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Emerging Bioeconomy Entrepreneurs

Discover some up-and-coming bioeconomy innovators and learn about their ideas.
An entrepreneur holds up a piece of paper with 'innovation' written on it and a series of diagrams and graphs
© University of York/BioYorkshire

As a high-growth sector, the bioeconomy is perfect for innovators – people with ideas who want to develop new products, technologies and processes.

The good news is that there is lots of support out there for would-be bioeconomy entrepreneurs with ambitions to expand upon this as part of the BioYorkshire initiative. which includes a BioYorkshire Accelerator. This will offer strategic advice, mentoring and training for entrepreneurs to accelerate return on investment and market impact, as well as provide competitive match funding to reduce the financial risks associated with investments in start-ups.

Here are some examples of bioeconomy entrepreneurs to inspire you:

Holiferm is a Manchester-based company that has developed technology that can be used to produce biosurfactants. Surfactants are used in personal care products and industrial and institutional cleaners and synthetic surfactants are produced by processing petrochemicals. Holiferm uses yeast naturally found in honey to make their 100% biodegradable bio-based surfactants. Started in 2018 by CEO Ben Dolman, Holiferm recently partnered with BASF with the aim of breaking the dependency of the surfactant market on the unsustainable petrochemical industry.

Lixea are an Imperial College spin-out company that has developed novel chemical processes that convert any type of woody material into bio-derived materials, chemicals, and fuels. Lixea’s CEO and Co-founder Florence Gschwend won the Young Researcher Award at the IChemE Global Awards and has secured 4.3m Euros of funding and investment to scale up their technology.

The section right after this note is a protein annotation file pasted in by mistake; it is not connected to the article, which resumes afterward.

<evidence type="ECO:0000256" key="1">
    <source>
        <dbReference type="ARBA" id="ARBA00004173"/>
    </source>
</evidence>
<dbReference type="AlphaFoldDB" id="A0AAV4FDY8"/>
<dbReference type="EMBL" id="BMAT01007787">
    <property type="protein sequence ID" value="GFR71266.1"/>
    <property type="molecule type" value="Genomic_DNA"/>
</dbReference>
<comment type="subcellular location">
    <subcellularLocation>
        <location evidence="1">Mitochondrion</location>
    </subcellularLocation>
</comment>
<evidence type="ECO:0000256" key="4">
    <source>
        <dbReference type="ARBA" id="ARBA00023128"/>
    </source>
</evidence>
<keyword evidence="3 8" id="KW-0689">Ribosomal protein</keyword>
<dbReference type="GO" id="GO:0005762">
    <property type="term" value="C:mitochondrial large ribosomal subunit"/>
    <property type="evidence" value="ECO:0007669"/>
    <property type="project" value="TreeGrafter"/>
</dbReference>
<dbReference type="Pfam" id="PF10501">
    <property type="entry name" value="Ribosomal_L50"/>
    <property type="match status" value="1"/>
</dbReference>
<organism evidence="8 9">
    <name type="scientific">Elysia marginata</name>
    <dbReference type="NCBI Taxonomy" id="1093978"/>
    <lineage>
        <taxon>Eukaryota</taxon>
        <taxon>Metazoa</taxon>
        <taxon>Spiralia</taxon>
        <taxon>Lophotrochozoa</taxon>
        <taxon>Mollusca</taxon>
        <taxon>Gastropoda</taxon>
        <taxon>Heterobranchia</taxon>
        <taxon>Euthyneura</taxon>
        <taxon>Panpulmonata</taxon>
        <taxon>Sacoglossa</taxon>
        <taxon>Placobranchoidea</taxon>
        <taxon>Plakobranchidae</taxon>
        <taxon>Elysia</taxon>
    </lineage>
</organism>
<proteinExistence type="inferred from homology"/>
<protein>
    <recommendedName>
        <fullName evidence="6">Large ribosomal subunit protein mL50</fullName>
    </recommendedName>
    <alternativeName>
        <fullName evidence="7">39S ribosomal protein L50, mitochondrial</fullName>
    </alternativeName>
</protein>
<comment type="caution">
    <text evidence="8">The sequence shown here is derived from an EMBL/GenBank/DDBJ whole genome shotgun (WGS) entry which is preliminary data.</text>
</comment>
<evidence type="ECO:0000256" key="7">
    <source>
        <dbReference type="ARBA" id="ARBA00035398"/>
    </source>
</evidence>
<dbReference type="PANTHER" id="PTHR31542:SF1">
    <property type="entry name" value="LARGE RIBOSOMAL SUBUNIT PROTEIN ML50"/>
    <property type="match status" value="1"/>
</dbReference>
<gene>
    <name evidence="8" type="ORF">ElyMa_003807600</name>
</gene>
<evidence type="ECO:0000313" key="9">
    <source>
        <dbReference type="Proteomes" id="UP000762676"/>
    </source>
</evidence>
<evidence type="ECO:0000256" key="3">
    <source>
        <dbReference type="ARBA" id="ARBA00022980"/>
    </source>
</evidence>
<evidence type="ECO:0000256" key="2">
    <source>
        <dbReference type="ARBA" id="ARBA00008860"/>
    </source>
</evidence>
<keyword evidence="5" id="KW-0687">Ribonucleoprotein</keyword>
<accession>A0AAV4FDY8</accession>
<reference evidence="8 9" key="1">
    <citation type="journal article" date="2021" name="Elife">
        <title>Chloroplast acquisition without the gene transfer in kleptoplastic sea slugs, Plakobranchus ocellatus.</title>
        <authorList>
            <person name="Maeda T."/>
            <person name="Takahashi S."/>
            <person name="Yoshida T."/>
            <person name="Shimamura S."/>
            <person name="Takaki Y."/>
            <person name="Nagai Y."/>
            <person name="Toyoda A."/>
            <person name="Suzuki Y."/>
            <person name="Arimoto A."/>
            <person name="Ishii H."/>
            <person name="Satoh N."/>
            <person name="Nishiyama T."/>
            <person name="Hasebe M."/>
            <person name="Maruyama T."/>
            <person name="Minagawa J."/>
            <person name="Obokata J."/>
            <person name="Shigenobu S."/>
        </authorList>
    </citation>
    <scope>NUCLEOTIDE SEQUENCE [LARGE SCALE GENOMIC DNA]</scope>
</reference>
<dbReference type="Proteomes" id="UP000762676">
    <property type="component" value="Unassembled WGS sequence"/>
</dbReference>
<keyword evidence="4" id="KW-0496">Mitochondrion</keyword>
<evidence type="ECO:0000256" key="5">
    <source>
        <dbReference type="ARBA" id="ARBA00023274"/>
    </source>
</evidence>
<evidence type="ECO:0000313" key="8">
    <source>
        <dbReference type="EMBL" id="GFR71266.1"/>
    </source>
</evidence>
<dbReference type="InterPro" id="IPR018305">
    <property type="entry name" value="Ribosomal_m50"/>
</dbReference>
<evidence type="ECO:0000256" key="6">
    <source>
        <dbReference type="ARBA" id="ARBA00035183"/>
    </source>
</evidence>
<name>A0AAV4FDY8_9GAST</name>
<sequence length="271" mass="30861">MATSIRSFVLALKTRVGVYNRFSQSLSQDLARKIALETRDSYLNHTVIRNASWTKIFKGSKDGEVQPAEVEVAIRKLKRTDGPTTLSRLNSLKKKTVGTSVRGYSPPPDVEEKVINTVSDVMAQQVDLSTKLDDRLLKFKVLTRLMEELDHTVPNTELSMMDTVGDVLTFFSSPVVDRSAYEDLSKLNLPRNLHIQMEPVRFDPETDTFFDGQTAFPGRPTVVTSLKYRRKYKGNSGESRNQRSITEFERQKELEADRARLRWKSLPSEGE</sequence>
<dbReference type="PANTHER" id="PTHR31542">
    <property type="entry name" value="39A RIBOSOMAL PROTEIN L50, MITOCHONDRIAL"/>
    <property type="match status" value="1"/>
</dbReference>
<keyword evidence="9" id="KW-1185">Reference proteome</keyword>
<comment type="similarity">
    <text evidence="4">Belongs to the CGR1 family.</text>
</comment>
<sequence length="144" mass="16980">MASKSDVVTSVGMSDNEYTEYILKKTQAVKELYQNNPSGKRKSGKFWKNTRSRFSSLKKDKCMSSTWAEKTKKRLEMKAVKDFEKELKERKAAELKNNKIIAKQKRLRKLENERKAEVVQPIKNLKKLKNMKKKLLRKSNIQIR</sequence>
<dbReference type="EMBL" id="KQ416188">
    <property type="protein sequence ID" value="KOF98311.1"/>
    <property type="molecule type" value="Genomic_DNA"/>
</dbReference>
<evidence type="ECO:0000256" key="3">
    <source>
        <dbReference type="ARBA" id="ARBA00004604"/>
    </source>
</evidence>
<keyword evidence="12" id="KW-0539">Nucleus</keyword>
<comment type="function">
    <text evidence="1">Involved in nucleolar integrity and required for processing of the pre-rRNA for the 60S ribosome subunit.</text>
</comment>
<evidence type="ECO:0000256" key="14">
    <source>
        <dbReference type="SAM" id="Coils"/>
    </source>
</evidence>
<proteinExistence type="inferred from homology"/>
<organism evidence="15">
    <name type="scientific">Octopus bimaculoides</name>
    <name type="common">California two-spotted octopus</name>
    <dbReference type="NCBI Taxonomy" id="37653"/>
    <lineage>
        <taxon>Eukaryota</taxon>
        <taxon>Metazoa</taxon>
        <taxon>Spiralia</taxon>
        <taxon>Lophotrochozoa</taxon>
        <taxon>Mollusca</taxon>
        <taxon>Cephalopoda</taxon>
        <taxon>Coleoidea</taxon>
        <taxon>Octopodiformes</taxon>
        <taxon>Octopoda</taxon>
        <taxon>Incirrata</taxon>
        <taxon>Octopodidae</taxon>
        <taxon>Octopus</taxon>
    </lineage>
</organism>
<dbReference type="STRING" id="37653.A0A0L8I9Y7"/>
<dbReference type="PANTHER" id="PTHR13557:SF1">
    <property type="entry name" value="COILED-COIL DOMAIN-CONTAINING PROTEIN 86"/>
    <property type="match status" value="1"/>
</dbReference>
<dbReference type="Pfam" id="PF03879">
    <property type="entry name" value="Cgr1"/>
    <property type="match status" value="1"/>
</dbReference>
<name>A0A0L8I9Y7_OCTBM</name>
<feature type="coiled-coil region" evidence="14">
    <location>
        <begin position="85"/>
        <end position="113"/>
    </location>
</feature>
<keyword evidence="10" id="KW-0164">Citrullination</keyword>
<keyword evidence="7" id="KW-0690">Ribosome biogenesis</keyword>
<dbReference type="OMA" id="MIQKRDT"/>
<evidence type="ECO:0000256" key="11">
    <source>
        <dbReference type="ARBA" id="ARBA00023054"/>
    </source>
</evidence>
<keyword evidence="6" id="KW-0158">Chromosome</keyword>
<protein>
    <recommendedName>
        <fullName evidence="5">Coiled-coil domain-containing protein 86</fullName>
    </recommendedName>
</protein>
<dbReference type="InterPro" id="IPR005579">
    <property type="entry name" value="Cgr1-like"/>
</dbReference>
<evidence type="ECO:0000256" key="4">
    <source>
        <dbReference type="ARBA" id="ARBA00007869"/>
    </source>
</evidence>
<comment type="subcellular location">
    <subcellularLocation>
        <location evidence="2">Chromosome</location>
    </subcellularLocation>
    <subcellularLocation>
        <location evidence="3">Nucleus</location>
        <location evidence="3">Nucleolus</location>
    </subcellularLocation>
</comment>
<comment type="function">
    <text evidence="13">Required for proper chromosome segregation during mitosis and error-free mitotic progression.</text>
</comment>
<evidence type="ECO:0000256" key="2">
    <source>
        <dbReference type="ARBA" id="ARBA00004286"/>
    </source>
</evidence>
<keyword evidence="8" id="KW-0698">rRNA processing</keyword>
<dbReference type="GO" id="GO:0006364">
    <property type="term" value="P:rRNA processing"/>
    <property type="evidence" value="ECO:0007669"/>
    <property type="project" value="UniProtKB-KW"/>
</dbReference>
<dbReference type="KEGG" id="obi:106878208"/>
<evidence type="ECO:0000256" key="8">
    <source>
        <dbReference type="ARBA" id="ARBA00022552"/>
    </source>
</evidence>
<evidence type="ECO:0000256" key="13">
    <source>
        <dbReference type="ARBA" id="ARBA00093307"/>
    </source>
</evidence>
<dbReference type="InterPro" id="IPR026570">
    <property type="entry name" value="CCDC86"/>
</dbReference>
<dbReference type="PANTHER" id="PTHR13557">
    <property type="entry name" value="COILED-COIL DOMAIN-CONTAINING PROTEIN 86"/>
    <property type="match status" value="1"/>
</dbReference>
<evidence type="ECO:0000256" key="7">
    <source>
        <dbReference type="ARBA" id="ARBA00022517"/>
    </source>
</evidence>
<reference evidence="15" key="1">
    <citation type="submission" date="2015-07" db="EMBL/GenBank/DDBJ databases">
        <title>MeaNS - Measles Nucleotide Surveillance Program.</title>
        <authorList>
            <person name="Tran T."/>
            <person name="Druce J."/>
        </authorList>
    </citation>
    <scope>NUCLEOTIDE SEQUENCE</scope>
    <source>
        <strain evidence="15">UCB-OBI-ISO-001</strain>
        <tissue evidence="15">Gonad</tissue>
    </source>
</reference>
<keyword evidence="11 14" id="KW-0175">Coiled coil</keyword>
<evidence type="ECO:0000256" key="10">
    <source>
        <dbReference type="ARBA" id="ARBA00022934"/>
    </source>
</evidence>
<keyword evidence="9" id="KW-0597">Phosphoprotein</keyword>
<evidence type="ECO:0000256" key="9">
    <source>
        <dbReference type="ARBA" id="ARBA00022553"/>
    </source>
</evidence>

Starbons started life as a spin-out from the University of York’s Green Chemistry Centre of Excellence and offers a biodegradable sustainable solution for separating one entity from another like a ‘solid sponge’ with a range of applications from gas trapping and purification to biomedical devices. Their products are made from renewable materials, avoid the use of harmful chemicals, and are non-toxic.

Green Rose began at the University of York, where researchers at the Green Chemistry Centre of Excellence developed a framework to enable science-based solvent substitution. Their mission is to empower the industry to assess, select and develop safer greener solvents.

InsBio has developed technology that can be used to produce raw materials for breeding black soldier fly larvae as a sustainable source of protein. The process will use agricultural residues to produce black soldier fly larvae on a larger scale than was previously possible. InsBio recently won the 2021 final of the Global Biobased Businessplan Competition and Alex Setchfield, a PhD student and Daniel Leadbeater, a Postdoctoral Researcher, both from the University of York hope to form a university spin-out company.

If you were an investor, which idea would you invest in and why? 

© University of York/BioYorkshire
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